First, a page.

Electronic music duo Disclosure appeared seemingly out of nowhere in 2012, offering up a poppier, more colourful take on the post-dubstep sound, spearheaded by acts like Joy Orbison and James Blake, that was capturing the attention of the global dance music community.
Disclosure’s breakout hit was Latch, a bright, catchy slice of dance-pop that featured the then-unknown vocalist Sam Smith. Though it didn’t quite crack the UK Top 10, the track set them on a path to chart domination, with the album that followed hitting No 1 in both the UK and US charts, earning them nominations for Grammy and BRIT Awards in the process.
In a Twitch stream recorded and posted on YouTube, Disclosure’s Guy Lawrence opened up the Logic project for Latch and gave fans a surprising insight into how the track was made. “We weren’t trying to make a hit, but it became one,” he said. “I almost felt like I had impostor syndrome - people would be telling me how great the mix is, and how analogue it was, and in my mind I’m thinking… it’s definitely just Logic plugins.”
Lawrence runs through the many stock Logic plugins that went into the making of the track, highlighting their native delay and compressor, which were used on Sam Smith's vocal parts, alongside the EFM1 and ESP synths, which produced the 'beep' sounds in the intro and the rich pad sounds in the chorus. “I hope that people can take from this, that you don’t need fancy gear to make a hit”, Lawrence said of the track.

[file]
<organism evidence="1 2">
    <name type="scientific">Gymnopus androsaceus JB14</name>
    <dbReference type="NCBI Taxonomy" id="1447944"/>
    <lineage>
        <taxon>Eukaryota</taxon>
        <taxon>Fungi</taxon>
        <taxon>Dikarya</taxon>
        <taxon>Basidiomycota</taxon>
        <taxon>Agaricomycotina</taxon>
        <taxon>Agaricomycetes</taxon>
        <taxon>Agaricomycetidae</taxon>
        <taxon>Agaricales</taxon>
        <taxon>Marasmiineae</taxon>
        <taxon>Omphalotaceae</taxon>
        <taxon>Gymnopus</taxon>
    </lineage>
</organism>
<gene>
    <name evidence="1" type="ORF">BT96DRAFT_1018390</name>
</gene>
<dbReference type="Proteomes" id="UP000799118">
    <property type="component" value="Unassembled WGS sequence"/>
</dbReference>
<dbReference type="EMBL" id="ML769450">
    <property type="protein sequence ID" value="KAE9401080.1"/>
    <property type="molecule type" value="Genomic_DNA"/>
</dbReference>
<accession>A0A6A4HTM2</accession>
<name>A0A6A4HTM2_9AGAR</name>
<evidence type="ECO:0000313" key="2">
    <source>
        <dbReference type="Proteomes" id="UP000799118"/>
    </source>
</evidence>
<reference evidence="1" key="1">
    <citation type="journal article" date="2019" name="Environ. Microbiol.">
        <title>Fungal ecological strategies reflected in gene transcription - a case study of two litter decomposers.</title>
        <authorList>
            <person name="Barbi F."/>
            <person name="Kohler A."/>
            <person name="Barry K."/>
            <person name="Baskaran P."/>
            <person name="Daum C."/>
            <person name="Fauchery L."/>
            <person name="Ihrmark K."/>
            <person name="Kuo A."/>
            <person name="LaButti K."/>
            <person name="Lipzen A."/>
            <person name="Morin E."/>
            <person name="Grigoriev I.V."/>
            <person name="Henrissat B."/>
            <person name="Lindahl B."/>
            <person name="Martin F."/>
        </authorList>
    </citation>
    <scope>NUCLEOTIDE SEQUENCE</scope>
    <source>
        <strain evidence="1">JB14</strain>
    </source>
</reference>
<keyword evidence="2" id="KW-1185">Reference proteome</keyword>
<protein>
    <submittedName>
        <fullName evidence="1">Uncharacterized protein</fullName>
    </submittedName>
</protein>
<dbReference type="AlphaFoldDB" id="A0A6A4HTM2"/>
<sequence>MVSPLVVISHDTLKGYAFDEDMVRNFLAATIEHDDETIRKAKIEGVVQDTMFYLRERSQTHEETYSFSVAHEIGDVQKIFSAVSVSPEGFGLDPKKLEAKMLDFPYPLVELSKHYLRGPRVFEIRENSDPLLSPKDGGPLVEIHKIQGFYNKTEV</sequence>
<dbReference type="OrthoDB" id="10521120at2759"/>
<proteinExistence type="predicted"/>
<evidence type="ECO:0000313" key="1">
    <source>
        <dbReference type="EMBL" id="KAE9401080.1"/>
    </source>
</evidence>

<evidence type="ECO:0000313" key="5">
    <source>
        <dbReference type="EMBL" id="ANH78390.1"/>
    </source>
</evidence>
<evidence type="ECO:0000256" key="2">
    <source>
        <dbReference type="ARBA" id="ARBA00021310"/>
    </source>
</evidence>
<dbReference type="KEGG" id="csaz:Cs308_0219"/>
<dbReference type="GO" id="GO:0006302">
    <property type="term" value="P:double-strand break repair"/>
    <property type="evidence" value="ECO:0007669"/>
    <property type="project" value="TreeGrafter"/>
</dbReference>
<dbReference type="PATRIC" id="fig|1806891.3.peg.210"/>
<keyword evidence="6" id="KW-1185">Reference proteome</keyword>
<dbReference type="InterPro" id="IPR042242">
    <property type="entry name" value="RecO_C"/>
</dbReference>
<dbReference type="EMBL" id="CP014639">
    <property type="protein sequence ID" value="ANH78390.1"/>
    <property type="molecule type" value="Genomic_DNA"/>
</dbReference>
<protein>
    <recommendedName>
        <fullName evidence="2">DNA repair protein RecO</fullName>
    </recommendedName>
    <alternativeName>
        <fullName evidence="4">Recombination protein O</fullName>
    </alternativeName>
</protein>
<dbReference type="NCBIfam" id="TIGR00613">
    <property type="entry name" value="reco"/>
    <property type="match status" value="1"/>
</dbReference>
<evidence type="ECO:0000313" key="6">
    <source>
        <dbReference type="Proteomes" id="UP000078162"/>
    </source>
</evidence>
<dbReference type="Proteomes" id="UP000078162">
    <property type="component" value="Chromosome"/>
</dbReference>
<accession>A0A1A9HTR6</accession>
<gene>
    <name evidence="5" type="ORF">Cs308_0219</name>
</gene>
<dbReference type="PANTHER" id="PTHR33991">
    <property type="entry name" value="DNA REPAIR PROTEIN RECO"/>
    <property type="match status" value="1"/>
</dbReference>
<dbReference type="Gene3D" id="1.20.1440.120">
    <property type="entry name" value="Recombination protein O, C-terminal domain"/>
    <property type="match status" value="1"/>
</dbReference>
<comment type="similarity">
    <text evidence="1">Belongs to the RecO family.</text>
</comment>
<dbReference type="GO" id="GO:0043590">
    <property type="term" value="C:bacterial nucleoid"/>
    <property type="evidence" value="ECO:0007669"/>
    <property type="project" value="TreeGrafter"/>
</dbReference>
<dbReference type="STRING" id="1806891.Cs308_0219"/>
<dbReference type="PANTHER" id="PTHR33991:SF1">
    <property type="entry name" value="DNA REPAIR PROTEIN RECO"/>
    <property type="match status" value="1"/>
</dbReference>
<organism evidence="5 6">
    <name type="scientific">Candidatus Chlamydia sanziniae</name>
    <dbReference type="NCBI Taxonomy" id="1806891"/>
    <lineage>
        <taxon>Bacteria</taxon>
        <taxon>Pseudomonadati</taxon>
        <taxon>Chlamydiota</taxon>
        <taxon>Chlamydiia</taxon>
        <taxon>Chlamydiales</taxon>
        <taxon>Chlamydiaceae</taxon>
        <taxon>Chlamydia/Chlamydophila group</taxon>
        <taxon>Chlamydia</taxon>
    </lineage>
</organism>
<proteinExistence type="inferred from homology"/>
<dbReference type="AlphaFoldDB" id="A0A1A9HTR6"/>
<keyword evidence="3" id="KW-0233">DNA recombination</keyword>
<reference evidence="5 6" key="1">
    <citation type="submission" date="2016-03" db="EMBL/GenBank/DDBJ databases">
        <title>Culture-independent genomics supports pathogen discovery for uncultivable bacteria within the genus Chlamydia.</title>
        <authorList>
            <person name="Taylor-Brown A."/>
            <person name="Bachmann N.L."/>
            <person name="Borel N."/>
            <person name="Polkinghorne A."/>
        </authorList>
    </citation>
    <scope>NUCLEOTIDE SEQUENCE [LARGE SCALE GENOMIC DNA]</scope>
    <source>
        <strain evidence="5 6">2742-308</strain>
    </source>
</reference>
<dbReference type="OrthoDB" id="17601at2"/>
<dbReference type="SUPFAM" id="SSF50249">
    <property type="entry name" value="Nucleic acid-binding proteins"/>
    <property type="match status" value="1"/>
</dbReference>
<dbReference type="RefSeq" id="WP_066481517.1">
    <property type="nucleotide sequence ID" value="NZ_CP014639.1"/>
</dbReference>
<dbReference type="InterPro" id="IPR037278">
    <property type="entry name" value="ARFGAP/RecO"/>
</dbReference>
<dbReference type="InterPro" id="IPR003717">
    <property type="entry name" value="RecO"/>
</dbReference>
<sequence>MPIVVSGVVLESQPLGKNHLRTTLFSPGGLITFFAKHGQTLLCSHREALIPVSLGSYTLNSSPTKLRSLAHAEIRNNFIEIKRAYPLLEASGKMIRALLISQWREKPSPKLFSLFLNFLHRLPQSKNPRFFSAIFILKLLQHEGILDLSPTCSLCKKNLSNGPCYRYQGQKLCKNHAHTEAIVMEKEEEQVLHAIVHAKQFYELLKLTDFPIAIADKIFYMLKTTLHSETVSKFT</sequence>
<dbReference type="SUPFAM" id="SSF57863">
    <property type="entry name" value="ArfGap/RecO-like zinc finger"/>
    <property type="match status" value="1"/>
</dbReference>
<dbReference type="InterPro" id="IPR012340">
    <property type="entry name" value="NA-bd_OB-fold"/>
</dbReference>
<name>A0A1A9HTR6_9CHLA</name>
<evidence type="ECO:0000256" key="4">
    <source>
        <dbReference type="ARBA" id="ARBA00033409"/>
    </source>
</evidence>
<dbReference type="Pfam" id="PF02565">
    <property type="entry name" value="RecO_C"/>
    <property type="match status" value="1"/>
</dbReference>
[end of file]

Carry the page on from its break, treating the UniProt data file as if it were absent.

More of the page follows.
Latch isn’t a typical dance-pop hit: written in 6/8 time, it’s based around an unconventional chord sequence that Lawrence said divided fans, who couldn’t figure out the key signature. “There’s a bunch of videos on YouTube of people trying to work the chords out, and no-one’s got it right, literally no-one. We asked Jacob Collier what key it’s in, and he said it’s in the key of banger.”
Check out the full video above or follow Disclosure on YouTube for more music production tutorials.